NP doctor’s arrangement to be featured at anniversary event for choir
The celebration of the Heartland Singers’ 30th anniversary will be highlighted by the performance of a new choral arrangement.
“This will be the world premiere of a new piece of choral literature by our very own Dr. Kim Baxter,” said Glenn Van Velson, director of Sunday’s concert. “He wrote ‘Nebraska Skies,’ which was copyrighted in 1984, and he’s performed it countless times with Chance, but this is the first time it has been arranged for a choral setting.”
The concert Sunday is at 3 p.m. at the Neville Center for Performing Arts.
Baxter is an optometrist who is involved in many aspects of North Platte life, including music.
“Kim is an example of using his talents for the greater good, I think,” Van Velson said. “I know that comes from his religious faith. He followed his father’s example for working for the greater good and being involved in the community.”
Baxter has served on many community boards and he takes regular optometry missionary trips to South and Central American.
“Kim has special talents and he has always utilized those,” Van Velson said. “He’s one of the reasons North Platte is a great place to live.”
The Heartland Singers began after Don and Virginia Pederson of North Platte heard a similar group perform in Grand Island. Virginia Pederson wanted a vibrant choral group in North Platte. She died in 2002, but her dream of a group to promote the appreciation of music and to serve as an outlet for musical talent is still alive today.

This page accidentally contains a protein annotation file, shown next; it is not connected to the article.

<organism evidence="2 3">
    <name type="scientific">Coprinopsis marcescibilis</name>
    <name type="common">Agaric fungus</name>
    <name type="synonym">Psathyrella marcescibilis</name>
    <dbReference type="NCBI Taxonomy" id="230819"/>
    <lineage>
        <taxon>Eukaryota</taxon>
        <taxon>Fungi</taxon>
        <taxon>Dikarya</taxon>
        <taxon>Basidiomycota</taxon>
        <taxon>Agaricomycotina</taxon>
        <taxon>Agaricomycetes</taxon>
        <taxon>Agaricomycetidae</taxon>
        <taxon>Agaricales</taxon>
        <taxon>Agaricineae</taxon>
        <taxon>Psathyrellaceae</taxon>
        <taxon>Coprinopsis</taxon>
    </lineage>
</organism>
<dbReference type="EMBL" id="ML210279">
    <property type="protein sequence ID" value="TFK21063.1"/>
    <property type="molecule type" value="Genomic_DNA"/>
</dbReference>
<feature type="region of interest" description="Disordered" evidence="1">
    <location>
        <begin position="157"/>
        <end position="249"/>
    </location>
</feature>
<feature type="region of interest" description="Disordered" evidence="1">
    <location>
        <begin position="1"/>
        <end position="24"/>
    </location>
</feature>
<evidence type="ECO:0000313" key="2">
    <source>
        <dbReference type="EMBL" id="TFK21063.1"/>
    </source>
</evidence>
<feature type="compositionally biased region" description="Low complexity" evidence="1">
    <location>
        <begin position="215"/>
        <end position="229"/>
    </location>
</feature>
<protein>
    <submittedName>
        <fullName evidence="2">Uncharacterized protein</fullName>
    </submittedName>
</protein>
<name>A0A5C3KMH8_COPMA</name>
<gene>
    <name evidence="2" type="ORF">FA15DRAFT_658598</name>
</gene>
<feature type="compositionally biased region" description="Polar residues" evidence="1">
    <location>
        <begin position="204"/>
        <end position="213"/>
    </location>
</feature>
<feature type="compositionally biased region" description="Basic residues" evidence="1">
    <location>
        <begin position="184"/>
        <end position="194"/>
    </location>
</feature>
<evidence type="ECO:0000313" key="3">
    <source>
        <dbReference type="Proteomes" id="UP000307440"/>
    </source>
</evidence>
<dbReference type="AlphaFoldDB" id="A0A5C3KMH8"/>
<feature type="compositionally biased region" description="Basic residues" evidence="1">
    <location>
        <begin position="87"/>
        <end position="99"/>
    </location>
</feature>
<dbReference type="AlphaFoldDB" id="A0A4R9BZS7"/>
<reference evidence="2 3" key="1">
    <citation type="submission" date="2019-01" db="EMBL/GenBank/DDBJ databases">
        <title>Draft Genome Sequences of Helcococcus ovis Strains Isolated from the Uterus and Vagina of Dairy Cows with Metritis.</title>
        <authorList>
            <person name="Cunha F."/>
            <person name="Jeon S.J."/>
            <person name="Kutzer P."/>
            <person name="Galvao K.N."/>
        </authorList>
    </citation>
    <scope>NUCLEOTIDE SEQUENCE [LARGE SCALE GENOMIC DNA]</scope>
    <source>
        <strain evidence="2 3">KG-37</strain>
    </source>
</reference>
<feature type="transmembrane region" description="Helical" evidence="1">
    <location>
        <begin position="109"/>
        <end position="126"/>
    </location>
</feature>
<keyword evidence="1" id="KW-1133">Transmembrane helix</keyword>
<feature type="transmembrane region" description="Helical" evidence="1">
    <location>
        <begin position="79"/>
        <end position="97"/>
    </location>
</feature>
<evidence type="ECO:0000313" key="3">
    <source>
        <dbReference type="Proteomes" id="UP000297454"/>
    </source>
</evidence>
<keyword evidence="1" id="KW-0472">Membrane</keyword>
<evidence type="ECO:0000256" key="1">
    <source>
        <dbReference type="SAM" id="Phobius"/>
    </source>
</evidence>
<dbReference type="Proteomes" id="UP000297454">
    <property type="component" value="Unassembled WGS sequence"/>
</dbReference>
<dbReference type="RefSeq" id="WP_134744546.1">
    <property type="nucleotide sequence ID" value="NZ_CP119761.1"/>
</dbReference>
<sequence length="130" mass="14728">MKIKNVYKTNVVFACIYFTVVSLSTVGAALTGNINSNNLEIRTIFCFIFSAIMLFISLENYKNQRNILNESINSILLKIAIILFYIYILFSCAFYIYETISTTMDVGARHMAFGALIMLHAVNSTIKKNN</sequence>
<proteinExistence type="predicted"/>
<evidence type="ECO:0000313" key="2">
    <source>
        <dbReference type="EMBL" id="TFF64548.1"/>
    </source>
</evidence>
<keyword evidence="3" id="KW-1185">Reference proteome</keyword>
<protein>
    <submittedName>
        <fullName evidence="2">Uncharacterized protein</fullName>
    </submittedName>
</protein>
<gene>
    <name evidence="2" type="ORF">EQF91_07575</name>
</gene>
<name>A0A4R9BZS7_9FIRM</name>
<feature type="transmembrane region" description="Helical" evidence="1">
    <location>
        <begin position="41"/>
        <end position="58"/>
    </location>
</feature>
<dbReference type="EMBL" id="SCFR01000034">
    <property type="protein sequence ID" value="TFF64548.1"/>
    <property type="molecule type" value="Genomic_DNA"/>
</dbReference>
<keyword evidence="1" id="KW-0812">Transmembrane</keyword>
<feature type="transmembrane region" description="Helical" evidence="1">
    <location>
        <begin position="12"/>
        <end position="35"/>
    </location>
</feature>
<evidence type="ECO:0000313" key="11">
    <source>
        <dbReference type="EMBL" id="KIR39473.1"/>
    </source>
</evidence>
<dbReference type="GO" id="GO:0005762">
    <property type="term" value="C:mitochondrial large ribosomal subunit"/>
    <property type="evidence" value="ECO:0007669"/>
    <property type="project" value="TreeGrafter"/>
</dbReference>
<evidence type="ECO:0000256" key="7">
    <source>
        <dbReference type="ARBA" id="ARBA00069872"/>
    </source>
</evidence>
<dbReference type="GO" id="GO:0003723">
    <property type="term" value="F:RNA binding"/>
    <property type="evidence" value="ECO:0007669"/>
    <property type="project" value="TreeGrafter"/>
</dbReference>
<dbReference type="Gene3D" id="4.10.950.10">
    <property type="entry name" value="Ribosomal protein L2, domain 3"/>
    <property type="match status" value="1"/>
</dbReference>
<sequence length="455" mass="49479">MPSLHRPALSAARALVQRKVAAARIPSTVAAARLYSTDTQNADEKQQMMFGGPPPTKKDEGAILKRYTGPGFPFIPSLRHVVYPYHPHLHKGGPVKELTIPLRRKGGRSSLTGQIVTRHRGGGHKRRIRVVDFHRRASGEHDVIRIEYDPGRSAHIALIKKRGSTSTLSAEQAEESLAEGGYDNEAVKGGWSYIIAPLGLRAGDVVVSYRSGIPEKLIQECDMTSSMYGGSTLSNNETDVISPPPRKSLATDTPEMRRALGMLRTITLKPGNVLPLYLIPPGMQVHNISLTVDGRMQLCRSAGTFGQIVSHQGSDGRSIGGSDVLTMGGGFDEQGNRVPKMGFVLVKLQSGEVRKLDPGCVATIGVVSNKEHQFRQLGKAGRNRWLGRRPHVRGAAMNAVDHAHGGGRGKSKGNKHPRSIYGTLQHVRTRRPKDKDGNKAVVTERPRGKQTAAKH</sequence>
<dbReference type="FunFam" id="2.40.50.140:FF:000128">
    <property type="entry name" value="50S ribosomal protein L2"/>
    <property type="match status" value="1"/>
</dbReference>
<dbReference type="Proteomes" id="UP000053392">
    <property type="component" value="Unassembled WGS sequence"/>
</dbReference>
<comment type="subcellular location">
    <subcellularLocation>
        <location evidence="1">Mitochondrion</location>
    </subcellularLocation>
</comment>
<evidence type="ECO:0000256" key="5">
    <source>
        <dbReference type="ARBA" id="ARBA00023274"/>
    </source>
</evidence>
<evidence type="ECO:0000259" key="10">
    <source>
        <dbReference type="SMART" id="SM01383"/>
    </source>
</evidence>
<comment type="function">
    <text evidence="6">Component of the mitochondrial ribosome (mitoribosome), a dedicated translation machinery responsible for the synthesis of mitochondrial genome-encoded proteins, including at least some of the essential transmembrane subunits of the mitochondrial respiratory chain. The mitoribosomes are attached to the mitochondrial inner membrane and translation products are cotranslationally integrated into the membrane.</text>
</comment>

“The first concert for Heartland Singers was March 1, 1987,” Van Velson said. He and his wife were on the organization’s original board. “We kind of modeled the organization after the Grand Island City Singers.”
One aspect hasn’t changed over the 30 years of the organization.
“We’ve had the same accompanists for all those 30 years, Mary Lynn Horst and Karen Matthies,” Van Velson said. “Fred Ritter was the first director. He was the high school choral arts instructor at the time, and Dick Hall, Tim Vanderheiden, Lyman Anderson, Chrysanne Bailey and Ray Ochoa were some of the previous directors of the group as well.”
The choir has about 65 members, including about nine who were with the original group, but Van Velson said all the members don’t participate in every concert.
“In 30 years, there’s times when you can’t make all those concerts,” Van Velson said.
Another twist will be a new costume for the ladies.
“That’s always exciting because we’ve had costume changes through the years,” Van Velson said.
The first half of this concert is sacred music.
“Then we do some folk songs and other songs that are more to commemorate the 150th anniversary of statehood,” Van Velson said. “We wonder what was the music like and what are some songs from that period, so we’re singing ‘Oh Susanna,’ ‘Shenandoah’ and more in the mood and style from that time period and about that time period.”
Van Velson said the group hasn’t found a permanent director, so he is filling the position temporarily. An attorney, Van Velson originally majored in music in college and earned bachelor of fine arts and bachelor of arts degrees before going to law school.
“I was going to be a music teacher, a band director,” Van Velson said. “I love marching band and I was going to teach in high schools. That changed my junior year or so when somebody suggested, ‘You’re a pretty smart fella, you could go to law school, because lawyers make more than music teachers,’ which I’m not so sure of anymore.”
Van Velson also plays in the city band, Sandhills Symphony and various pit orchestras for the North Platte Community Playhouse and North Platte High School musical productions.